US President Donald Trump has implemented his threat to restrict the ability of immigrants to travel to the United States from Nigeria and five other countries.
The visa ban will be effective from 22 February.
According to reports from Washington D.C, Trump will sign a proclamation approving the restrictions on Friday afternoon.
The proclamation will curb the ability of citizens of Nigeria, Myanmar, Eritrea, Kyrgyzstan, Sudan and Tanzania to get certain immigration visas, according to officials with the Department of Homeland Security and State Department, but it is not a blanket travel ban.
The targeted immigrant visas are distinct from non-immigrant visas typically issued to visitors, which will not be impacted by the ban.
The U.S. government will also stop issuing ‘diversity visas’ to nationals of Sudan and Tanzania
The officials cited national security concerns in identifying those countries, saying those governments do not meet requirements for information-sharing and passport security.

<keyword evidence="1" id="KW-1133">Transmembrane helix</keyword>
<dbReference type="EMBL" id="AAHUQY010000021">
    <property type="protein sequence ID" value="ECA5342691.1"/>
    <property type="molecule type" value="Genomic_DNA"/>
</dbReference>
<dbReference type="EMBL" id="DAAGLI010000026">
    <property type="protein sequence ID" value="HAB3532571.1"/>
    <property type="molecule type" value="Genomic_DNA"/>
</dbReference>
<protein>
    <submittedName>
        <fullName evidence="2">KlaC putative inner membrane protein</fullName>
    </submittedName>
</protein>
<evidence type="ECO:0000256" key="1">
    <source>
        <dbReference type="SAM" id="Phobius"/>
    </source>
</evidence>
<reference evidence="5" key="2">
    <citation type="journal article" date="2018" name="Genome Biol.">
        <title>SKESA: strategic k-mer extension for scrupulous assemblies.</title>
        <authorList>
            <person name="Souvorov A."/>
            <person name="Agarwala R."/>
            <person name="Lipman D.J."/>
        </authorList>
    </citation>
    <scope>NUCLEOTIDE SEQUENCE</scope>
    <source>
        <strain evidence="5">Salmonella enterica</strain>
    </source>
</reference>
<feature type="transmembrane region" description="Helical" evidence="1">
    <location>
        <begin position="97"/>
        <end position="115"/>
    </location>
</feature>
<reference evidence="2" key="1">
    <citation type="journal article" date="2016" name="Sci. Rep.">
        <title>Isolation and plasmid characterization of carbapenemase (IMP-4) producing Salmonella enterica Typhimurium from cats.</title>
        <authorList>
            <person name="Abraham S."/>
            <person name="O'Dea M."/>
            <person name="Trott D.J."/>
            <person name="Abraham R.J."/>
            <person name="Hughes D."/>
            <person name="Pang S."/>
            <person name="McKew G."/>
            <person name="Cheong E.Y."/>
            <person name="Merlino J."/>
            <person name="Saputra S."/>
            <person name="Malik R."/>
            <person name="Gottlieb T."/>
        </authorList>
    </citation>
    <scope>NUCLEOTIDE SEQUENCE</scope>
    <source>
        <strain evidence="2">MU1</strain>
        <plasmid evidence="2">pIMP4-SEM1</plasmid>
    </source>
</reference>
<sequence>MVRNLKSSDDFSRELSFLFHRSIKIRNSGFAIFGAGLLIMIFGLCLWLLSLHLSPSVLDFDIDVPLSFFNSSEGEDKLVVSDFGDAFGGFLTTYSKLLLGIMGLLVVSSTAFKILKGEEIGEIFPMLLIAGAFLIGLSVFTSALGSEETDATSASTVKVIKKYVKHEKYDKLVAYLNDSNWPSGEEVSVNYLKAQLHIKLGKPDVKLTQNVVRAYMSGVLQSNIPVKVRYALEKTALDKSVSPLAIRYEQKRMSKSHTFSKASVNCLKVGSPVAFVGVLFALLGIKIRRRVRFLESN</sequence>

The announcement comes just over three years after Trump first announced he would impose a travel ban targeted at several Muslim-majority nations.
An altered version of that ban was later upheld by the Supreme Court, and travel from Iran, Libya, Syria, Somalia, North Korea, Venezuela and Yemen is still restricted.
The hill.com reported that the expanded ban is certain to be challenged in courts.
It said that former diplomats have expressed confusion over the inclusion of Nigeria in particular, warning that restricting travel from some of those countries will harm American interests.
Acting Homeland Security Secretary Chad Wolf said Homeland Security officials would work with the countries on bolstering their security requirements to help them work to get off the list.
“These countries for the most part want to be helpful, they want to do the right thing, they have relationships with the U.S., but for a variety of different reasons failed to meet those minimum requirements,” Wolf said.